Chronic exposure to arsenic, often through contaminated groundwater, has been associated with Type 2 diabetes in humans, and there are new clues that males may be more susceptible to the disease when exposed.
A new Cornell University study -- using lab mice genetically modified with a human gene to shed light on the potential link -- revealed that while the male mice exposed to arsenic in drinking water developed diabetes, the female mice did not.
These results would not have been possible without using a mouse model engineered to express a human enzyme for metabolizing arsenic, since normal mice process arsenic much more efficiently than humans and require very high levels of exposure before they become diabetic.
"Our paper lays the foundation for future investigations into the mechanism of how arsenic exposure leads to diabetes, why there are striking male-female differences, and potential therapeutic strategies," said Praveen Sethupathy, professor of physiological genomics and the study's senior author.
Endemic levels of arsenic above safe limits in both Bangladesh and Mexico led to studies that showed an association between higher levels of arsenic exposure and Type 2 diabetes. Though these studies had very small sample sizes, they offered clues for further research.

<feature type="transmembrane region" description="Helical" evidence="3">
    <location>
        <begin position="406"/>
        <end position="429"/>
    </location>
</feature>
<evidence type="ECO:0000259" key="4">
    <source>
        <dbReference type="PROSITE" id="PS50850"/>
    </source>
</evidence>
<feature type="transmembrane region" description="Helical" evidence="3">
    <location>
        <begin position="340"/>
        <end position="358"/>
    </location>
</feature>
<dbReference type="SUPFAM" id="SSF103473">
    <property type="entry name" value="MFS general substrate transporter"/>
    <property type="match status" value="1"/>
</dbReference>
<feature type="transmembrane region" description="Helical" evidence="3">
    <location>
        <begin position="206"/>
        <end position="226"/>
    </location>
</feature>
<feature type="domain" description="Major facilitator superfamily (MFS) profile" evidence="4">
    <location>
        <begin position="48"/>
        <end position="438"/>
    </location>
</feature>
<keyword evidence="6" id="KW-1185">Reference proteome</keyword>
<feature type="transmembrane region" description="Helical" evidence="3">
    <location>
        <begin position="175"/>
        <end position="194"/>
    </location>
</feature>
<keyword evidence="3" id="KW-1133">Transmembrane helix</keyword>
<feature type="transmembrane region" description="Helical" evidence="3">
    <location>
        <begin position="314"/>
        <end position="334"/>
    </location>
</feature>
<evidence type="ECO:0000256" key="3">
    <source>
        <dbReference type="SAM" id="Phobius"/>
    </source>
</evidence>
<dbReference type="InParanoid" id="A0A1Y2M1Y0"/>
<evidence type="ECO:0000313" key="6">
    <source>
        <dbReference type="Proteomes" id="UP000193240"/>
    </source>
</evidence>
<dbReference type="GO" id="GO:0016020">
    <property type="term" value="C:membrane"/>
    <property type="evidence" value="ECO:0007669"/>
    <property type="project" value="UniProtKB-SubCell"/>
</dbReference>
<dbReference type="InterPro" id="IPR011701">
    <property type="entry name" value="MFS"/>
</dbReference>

Mice in the study were exposed for a month to doses of arsenic in drinking water that were nonlethal but sufficient to potentially promote Type 2 diabetes. The researchers then examined liver and white adipose tissues that are implicated in diabetes. In the humanized male mice alone, they found increased expression in genes related to insulin resistance. Also, in both liver and white adipose tissues of the humanized male mice, they identified a biomarker called miR-34a, which is highly associated with insulin resistance in Type 2 diabetes and other metabolic diseases.
"This would suggest miR-34a is potentially a way to screen individuals who live in areas that have endemic arsenic levels," said Jenna Todero, first author of the study and doctoral student in Sethupathy's lab. "If you have elevated miRNA-34a, you might be at risk for Type 2 diabetes onset or other metabolic dysfunction."
The study was funded by the Superfund Research Program at the National Institute of Environmental Health Sciences.
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